New COVID-19 measures announced for care homes in England

The Department of Health and Social Care (DHSC) has this week written to English local authorities outlining plans to set up specific homes or units for people being discharged from hospital who are COVID-19 positive or are awaiting a test result.  The DHSC has asked local authorities to identify suitable settings by the end of this week, with a view to having these facilities fully operational by the end of November. 

This plan was hinted at in the Adult Social Care Plan that was published in September 2020, and follows existing requirements for all persons being discharged from hospital to a care home to have a COVID-19 test before discharge, and isolate for 14 days in any case upon admission or re-admission to a care home. 

If this plan goes ahead, then it will have an obvious benefit in freeing up hospital beds and the strain on healthcare.  These facilities will be required to be registered with the Care Quality Commission who will ensure that safe care can be provided and that appropriate infection control measures are taken.  The DHSC’s letter envisages one or two facilities per council area. 

However there are a host of potential problems relating to the operation of these facilities. For example, given the wide variety of adult social care users and their needs, it is likely to be difficult to adequately provide properly for them in such settings.  A social care user with dementia may find it disruptive to have been in hospital, then discharged into a COVID-19 home and then moved on to their usual care home, if indeed it remains open.

It is also unclear whether social care users (or their families) will have any say in whether they are discharged into one of these homes.  And this plan also depends on the availability and willingness of staff to work in these facilities, as well as having suitable PPE/training and funding.  The DHSC’s plan also does not outline how such facilities are meant to be insured, and presumably a dedicated COVID-19 home would attract high premiums in respect of both PL and EL cover, although particularly for PL.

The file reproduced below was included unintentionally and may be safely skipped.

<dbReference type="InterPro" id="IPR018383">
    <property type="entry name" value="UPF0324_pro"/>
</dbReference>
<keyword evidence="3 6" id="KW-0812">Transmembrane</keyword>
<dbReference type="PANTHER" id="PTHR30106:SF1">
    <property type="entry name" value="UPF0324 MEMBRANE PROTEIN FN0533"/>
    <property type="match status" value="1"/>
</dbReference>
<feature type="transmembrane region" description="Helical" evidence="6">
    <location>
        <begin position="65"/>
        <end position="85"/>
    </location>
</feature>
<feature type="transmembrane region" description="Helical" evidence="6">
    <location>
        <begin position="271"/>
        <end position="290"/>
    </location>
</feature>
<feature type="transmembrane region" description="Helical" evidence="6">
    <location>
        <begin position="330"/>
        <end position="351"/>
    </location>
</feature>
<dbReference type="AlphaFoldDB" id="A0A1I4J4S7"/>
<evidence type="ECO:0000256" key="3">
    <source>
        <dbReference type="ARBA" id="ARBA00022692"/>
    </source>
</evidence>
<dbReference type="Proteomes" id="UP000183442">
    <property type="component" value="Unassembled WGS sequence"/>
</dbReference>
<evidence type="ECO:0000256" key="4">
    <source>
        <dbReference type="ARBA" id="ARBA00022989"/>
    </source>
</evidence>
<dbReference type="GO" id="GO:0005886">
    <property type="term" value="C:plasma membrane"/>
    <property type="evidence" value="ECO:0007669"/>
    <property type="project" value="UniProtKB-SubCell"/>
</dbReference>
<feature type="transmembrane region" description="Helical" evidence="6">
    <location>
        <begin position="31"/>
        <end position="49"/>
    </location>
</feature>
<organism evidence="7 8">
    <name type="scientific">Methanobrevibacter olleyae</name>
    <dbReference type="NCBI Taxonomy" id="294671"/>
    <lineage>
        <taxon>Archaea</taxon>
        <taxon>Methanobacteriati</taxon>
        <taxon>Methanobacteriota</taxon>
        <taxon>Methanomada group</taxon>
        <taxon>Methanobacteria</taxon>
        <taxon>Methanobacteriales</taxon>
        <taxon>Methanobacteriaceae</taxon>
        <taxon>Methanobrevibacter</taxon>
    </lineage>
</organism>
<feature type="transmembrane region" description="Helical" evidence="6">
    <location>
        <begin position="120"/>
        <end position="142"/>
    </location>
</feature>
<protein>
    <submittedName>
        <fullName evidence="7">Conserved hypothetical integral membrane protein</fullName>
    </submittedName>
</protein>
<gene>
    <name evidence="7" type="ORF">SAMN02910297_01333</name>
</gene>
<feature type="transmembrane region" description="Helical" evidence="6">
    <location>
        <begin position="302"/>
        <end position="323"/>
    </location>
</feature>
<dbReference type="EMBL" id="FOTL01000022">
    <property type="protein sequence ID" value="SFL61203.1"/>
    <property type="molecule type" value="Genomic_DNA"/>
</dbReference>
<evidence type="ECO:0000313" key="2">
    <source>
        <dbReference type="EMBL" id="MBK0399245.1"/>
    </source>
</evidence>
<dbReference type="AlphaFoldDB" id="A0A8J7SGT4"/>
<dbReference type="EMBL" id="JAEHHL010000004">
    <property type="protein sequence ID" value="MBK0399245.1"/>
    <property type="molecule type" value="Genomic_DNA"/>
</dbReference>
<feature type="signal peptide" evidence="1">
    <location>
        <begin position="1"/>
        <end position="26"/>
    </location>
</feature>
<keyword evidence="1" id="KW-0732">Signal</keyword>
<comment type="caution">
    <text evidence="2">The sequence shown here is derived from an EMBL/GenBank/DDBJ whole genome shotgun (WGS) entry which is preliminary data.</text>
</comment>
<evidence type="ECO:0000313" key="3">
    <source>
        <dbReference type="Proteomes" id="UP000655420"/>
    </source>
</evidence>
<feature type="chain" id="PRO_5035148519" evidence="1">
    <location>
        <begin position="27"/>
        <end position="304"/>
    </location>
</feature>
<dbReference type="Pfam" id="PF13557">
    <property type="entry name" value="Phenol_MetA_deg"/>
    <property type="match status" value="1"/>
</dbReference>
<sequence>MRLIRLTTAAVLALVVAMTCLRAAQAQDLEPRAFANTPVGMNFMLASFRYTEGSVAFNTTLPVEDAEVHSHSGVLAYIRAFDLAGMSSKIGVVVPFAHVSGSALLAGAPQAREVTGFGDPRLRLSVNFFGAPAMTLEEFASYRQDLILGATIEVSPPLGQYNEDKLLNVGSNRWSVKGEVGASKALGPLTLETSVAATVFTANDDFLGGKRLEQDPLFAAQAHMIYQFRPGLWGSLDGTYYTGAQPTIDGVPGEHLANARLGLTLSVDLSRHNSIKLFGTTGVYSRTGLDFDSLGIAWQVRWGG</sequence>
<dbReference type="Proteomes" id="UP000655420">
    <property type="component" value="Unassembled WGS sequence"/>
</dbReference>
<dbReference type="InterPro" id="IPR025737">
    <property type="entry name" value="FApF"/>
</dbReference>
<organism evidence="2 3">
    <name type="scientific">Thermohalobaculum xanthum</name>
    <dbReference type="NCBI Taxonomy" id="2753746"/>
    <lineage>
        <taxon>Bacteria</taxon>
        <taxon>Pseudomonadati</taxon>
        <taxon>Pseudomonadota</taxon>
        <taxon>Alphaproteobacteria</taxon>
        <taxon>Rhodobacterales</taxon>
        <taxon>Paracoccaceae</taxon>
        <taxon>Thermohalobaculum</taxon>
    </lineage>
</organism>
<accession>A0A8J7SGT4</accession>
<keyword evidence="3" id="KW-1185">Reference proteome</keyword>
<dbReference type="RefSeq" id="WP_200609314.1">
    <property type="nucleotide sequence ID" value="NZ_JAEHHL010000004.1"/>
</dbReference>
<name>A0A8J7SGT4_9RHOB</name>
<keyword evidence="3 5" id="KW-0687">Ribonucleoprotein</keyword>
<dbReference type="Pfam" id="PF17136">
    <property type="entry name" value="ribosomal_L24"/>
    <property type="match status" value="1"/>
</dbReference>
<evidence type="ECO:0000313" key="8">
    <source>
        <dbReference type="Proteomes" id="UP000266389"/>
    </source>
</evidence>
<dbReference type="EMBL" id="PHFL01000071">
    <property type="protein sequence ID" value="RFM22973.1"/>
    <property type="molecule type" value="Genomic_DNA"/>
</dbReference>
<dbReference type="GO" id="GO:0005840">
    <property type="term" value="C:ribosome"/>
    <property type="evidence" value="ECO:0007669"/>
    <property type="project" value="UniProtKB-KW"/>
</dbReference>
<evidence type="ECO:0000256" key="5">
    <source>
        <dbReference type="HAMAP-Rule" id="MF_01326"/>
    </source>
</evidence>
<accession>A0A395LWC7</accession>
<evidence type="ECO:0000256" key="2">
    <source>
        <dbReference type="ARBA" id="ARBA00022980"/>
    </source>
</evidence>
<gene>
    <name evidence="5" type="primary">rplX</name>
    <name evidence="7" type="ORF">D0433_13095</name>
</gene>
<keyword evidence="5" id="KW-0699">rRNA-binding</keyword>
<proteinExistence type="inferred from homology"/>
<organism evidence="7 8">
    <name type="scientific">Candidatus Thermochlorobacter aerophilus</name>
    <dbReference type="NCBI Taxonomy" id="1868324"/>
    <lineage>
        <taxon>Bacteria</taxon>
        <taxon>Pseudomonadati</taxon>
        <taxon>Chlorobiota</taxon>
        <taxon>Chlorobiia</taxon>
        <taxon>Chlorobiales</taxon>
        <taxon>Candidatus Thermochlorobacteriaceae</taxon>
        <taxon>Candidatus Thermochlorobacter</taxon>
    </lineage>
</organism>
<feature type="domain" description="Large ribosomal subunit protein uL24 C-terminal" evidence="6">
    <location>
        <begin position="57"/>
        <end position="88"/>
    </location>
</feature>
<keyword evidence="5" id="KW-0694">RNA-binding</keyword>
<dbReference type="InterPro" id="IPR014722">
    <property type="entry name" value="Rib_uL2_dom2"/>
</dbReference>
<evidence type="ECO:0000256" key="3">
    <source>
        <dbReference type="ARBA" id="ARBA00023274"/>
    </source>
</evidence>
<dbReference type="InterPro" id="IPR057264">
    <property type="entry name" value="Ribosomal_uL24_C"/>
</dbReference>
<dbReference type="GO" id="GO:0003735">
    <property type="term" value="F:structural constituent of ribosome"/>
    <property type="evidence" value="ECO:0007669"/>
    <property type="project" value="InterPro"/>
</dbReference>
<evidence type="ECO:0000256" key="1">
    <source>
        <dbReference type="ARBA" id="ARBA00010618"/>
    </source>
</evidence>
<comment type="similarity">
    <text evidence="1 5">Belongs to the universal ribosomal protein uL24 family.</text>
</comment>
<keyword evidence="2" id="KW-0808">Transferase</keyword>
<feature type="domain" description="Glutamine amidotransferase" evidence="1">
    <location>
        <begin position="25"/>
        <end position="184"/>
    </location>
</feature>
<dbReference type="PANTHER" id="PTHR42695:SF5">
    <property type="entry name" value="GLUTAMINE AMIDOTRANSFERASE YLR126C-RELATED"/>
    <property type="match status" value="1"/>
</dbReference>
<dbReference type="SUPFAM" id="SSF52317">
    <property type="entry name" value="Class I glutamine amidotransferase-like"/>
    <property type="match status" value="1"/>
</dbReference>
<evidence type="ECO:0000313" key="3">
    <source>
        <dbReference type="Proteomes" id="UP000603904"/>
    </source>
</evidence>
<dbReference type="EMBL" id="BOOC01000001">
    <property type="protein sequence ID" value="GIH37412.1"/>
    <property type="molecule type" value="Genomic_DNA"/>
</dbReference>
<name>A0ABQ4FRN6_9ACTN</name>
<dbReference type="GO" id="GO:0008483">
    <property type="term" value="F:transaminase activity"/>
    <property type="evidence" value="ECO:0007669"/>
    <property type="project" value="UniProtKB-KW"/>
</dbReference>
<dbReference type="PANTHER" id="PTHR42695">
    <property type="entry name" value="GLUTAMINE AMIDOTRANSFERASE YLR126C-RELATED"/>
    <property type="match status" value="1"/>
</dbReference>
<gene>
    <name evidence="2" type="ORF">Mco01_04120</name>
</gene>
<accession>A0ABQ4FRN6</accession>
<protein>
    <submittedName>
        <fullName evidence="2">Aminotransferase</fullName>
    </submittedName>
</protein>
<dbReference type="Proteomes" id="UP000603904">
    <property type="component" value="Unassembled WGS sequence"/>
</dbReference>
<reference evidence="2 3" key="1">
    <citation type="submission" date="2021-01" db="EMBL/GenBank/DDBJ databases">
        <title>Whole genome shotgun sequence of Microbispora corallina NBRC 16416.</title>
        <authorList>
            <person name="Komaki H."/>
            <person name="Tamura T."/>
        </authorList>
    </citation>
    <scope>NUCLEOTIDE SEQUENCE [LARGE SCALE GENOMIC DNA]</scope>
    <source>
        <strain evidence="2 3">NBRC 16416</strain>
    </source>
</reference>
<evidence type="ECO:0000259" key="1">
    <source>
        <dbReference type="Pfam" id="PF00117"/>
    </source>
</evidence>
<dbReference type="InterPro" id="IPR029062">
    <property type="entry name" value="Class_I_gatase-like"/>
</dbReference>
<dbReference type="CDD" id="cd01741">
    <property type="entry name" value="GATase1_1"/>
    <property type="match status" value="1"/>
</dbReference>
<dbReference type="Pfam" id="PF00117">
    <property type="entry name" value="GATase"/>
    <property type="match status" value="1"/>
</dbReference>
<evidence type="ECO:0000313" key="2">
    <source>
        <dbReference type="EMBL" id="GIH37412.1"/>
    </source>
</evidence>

The DHSC’s letter also envisages that residents can be discharged to one of these facilities whilst awaiting the results of a COVID-19 test.  So potentially a resident could be discharged whilst not suffering from COVID-19, but then contract this whilst in the COVID-19 facility. 

A copy of the DHSC’s letter to operators can be found here.

Meanwhile the DHSC has also outlined this week plans for a pilot visitor scheme for care homes in England.  This will involve designating family carers as “key workers” meaning that they can visit their relatives in care homes on a regular basis.  Under the plans, one family member would be designated as a key family carer and therefore would need to undergo regular testing for COVID-19 and wear PPE.  This news will no doubt be welcomed by families and residents, as there have been many recent press reports regarding the decline suffered by elderly care home residents due to lack of contact with loved ones.  However it’s unclear who is responsible for the provision of PPE and training rests.  If it is with the care provider and the visitor contracts COVID-19, could the care provider be responsible if they supplied insufficient training or PPE to the visitor?  Care providers should also be mindful of the risks arising from visitors potentially bringing COVID-19 into the home. 

Further information on this visitors pilot scheme can be found here.

Jennifer Johnston, Associate, BLM

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